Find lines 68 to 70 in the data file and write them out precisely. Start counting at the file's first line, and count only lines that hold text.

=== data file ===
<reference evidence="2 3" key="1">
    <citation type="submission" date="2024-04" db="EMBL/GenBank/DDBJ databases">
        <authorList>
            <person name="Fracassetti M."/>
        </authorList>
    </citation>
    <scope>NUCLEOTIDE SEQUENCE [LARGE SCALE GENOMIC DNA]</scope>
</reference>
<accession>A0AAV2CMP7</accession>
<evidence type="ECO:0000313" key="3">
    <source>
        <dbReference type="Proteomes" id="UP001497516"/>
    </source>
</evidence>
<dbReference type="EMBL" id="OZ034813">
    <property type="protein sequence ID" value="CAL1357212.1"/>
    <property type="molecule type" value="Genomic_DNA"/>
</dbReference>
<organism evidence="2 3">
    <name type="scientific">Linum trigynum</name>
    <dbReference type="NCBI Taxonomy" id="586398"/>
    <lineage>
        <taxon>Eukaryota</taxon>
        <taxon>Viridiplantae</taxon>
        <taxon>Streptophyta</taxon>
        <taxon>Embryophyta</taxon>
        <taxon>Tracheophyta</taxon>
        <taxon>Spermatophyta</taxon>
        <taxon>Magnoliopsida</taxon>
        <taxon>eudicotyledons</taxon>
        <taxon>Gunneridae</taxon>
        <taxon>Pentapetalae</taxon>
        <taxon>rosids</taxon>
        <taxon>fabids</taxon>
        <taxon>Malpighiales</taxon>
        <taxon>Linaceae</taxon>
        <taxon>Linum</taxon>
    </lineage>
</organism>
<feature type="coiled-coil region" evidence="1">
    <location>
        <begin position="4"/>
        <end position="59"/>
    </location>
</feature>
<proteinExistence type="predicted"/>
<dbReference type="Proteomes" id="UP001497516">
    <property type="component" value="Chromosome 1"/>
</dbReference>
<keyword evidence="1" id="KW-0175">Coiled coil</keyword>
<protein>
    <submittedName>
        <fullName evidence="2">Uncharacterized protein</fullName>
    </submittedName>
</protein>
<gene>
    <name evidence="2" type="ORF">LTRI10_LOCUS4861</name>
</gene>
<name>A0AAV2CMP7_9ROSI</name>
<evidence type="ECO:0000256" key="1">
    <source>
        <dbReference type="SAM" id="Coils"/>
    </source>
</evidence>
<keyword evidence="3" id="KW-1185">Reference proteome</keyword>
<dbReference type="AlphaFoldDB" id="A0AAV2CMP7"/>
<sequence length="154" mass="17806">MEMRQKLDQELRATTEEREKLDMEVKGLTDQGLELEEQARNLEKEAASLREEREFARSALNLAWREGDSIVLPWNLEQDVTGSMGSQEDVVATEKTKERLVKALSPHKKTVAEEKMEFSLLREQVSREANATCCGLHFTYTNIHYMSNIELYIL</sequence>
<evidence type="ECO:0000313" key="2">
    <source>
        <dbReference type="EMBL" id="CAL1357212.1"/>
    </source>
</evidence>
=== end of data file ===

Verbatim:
<evidence type="ECO:0000313" key="2">
    <source>
        <dbReference type="EMBL" id="CAL1357212.1"/>